BS Anand, MD is a member of the following medical societies: American Association for the Study of Liver Diseases, American College of Gastroenterology, American Gastroenterological Association, American Society for Gastrointestinal Endoscopy

Disclosure: Nothing to disclose.

Additional Contributors

Julian Katz, MD Clinical Professor of Medicine, Drexel University College of Medicine

Julian Katz, MD is a member of the following medical societies: American College of Gastroenterology, American College of Physicians, American Gastroenterological Association, American Geriatrics Society, American Medical Association, American Society for Gastrointestinal Endoscopy, American Society of Law, Medicine & Ethics, American Trauma Society, Association of American Medical Colleges, Physicians for Social Responsibility

Disclosure: Nothing to disclose.

Acknowledgements

Piero Marco Fisichella, MD Assistant Professor of Surgery, Stritch School of Medicine, Loyola University; Director, Esophageal Motility Center, Loyola University Medical Center.

Piero Marco Fisichella is a member of the following medical societies: American College of Surgeons, American Medical Association, Association for Academic Surgery, Society for Surgery of the Alimentary Tract, and Society of American Gastrointestinal and Endoscopic Surgeons

Disclosure: Nothing to disclose.

Fernando AM Herbella, MD, PhD, TCBC Affiliate Professor, Attending Surgeon in Gastrointestinal Surgery, Esophagus and Stomach Division, Department of Surgery, Federal University of Sao Paulo, Brazil; Private Practice; Medical Examiner, Sao Paulo's Medical Examiner's Office Headquarters, Brazil

Fernando AM Herbella, MD, PhD, TCBC is a member of the following medical societies: Society for Surgery of the Alimentary Tract

Disclosure: Nothing to disclose.

John Gunn Lee, MD Director of Pancreaticobiliary Service, Associate Professor, Department of Internal Medicine, Division of Gastroenterology, University of California at Irvine School of Medicine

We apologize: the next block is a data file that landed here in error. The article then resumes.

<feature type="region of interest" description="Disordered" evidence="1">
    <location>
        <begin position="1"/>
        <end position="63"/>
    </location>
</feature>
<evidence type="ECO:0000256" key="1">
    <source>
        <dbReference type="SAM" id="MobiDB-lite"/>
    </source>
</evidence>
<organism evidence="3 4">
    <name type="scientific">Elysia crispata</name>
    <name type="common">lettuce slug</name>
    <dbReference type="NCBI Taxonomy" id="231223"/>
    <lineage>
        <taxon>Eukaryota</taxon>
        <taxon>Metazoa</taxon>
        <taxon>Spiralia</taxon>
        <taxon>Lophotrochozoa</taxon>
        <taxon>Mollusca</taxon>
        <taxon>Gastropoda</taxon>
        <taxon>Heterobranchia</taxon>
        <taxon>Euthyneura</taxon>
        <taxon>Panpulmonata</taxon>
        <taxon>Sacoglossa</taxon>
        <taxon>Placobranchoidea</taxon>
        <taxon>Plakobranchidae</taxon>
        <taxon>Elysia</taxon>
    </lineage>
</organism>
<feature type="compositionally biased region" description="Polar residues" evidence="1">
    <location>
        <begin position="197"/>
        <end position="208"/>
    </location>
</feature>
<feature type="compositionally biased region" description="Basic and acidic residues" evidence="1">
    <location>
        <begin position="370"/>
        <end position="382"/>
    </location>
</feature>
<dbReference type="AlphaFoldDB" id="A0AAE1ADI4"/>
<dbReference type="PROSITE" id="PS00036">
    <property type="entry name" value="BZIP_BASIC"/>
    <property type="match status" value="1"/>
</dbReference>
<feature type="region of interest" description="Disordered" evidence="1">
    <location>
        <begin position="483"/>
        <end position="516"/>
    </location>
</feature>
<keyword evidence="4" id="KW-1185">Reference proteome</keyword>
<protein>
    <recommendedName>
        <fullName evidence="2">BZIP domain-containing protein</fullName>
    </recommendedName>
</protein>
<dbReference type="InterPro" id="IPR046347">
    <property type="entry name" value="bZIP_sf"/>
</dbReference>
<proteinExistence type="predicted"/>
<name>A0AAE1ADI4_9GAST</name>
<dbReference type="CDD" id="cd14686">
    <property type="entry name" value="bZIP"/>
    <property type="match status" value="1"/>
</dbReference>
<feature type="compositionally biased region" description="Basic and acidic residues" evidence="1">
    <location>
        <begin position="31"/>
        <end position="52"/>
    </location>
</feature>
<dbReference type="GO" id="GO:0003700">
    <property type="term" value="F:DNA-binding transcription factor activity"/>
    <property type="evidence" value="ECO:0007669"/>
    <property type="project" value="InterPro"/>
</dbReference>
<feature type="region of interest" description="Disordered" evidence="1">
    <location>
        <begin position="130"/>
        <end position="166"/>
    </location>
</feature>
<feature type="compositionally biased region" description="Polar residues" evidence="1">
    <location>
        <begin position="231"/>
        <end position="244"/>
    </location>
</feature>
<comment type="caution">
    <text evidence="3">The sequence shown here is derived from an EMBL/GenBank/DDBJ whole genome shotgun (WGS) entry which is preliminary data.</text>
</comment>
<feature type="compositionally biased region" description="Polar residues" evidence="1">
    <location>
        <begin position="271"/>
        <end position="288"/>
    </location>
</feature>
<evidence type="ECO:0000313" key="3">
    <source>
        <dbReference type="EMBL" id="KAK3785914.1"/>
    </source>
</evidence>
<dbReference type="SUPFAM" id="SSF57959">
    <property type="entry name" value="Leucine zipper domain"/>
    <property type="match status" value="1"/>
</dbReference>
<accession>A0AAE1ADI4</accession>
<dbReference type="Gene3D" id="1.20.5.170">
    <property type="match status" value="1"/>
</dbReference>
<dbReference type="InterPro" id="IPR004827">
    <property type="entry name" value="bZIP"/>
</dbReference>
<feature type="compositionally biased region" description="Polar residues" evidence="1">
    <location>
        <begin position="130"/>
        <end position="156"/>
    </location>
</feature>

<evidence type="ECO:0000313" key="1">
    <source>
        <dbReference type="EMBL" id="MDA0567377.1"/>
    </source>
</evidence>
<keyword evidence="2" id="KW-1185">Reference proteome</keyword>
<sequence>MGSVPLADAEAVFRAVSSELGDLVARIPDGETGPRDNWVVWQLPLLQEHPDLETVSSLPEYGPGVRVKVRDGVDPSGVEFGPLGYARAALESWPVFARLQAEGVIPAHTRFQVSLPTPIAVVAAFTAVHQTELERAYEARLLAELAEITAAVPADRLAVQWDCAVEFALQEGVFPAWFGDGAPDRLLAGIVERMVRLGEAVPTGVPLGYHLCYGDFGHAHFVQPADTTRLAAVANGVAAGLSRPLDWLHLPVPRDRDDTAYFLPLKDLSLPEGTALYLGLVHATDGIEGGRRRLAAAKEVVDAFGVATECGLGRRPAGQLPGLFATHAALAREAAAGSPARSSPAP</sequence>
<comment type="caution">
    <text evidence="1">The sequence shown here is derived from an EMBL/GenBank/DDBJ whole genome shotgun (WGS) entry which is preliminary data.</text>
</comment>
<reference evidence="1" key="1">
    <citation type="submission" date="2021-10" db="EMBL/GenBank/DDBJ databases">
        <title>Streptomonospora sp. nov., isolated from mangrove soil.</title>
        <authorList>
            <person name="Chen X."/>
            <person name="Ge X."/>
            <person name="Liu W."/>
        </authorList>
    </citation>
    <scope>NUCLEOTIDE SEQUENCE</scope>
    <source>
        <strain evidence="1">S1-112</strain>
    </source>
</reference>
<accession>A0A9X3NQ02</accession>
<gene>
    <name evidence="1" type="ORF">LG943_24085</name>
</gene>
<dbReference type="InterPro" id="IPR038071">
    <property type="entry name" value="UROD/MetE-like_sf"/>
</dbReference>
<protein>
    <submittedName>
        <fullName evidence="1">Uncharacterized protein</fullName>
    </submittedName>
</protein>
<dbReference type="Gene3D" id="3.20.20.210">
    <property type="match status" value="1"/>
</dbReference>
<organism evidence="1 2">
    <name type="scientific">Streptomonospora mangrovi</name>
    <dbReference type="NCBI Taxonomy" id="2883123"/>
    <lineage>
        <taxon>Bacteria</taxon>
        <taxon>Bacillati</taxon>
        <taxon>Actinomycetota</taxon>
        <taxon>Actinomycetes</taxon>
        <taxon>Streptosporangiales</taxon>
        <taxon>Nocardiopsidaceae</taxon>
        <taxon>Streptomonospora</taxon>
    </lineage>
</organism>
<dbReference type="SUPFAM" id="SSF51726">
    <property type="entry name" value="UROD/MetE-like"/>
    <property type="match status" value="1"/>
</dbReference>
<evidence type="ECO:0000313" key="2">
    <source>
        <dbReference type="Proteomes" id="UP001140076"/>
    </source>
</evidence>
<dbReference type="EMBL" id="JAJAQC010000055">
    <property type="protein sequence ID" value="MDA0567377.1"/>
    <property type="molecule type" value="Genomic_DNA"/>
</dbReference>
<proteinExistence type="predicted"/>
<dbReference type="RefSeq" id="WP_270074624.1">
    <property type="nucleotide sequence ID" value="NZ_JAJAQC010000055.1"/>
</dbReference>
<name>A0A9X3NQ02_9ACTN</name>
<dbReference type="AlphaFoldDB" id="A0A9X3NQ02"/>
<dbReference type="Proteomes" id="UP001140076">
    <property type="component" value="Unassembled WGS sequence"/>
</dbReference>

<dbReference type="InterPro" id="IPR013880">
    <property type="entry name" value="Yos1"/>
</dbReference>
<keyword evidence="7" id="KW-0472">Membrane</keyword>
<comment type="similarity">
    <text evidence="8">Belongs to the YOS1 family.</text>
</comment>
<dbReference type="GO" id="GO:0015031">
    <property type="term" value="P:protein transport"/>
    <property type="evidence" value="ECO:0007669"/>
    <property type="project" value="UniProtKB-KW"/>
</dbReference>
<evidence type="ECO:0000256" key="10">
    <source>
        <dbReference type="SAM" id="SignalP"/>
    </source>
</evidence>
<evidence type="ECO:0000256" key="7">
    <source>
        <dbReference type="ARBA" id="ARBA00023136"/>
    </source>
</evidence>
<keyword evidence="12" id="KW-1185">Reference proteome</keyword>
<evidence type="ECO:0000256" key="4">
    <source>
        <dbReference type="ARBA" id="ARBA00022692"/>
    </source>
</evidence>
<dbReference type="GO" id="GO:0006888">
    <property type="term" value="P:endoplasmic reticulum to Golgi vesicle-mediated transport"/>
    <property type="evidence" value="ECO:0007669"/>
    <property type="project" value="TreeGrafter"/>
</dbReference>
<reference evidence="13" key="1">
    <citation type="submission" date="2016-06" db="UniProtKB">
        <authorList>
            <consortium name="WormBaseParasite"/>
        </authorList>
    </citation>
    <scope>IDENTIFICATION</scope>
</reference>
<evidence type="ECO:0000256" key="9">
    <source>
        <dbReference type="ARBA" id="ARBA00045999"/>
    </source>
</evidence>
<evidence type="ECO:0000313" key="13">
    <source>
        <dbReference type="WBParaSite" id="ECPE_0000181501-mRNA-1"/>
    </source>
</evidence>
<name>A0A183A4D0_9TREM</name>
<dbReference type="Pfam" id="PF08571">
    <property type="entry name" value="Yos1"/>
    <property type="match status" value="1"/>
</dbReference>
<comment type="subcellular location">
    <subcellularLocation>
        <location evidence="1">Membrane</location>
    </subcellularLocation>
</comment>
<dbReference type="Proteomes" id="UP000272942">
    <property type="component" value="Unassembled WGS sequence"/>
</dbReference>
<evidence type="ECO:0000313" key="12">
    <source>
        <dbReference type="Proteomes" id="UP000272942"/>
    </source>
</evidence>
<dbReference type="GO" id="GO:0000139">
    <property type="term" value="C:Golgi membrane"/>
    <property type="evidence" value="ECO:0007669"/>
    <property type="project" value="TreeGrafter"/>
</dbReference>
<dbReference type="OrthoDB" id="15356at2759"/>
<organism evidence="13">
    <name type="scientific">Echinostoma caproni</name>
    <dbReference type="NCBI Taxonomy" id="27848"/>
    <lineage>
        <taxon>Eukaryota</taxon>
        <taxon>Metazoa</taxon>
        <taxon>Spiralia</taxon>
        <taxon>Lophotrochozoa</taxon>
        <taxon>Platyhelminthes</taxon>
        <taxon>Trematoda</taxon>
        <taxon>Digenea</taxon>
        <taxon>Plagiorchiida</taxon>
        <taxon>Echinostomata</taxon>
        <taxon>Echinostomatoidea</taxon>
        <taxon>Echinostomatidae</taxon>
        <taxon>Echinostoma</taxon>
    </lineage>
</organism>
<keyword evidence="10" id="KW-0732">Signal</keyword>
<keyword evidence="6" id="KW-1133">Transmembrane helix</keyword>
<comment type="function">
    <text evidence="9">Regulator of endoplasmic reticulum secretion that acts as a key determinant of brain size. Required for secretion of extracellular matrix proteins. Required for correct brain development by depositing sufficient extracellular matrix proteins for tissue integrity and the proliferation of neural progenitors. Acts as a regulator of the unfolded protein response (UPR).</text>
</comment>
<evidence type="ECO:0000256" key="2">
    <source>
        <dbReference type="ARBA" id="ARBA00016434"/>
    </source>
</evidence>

John Gunn Lee, MD is a member of the following medical societies: American College of Gastroenterology, American College of Physicians, American Gastroenterological Association, and American Society for Gastrointestinal Endoscopy

Disclosure: Nothing to disclose.

Thomas F Murphy, MD Chief of Abdominal Imaging Section, Department of Radiology, Tripler Army Medical Center

Disclosure: Nothing to disclose.

Francisco Talavera, PharmD, PhD Adjunct Assistant Professor, University of Nebraska Medical Center College of Pharmacy; Editor-in-Chief, Medscape Drug Reference

Disclosure: Medscape Salary Employment

Manish K Varma, MD Chief of Interventional Radiology, Department of Radiology, Tripler Army Medical Center

Manish K Varma, MD is a member of the following medical societies: American College of Radiology, American Roentgen Ray Society, and Radiological Society of North America

Disclosure: Nothing to disclose.

Noel Williams, MD Professor Emeritus, Department of Medicine, Dalhousie University, Halifax, Nova Scotia, Canada; Professor, Department of Internal Medicine, Division of Gastroenterology, University of Alberta, Edmonton, Alberta, Canada

Noel Williams, MD is a member of the following medical societies: Royal College of Physicians and Surgeons of Canada

Disclosure: Nothing to disclose.

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Relationship of the phrenoesophageal ligament to the diaphragm and esophagus.
Arterial blood supply and lymphatic drainage of the esophagus.
Peptic esophagitis.
Reflux esophagitis is demonstrated on barium esophagram.
Gastroesophageal reflux disease (GERD)/Barrett esophagus/adenocarcinoma sequence.
Endoscopy demonstrating intraluminal esophageal cancer.
The image is a representation of concomitant intraesophageal pH and esophageal electrical impedance measurements. The vertical solid arrow indicates commencement of a nonacid gastroesophageal reflux (GER) episode (diagonal arrow). The vertical dashed arrow indicates the onset of a normal swallow.
Nissen fundoplication.
Laparoscopic Nissen fundoplication.
Hiatal hernia.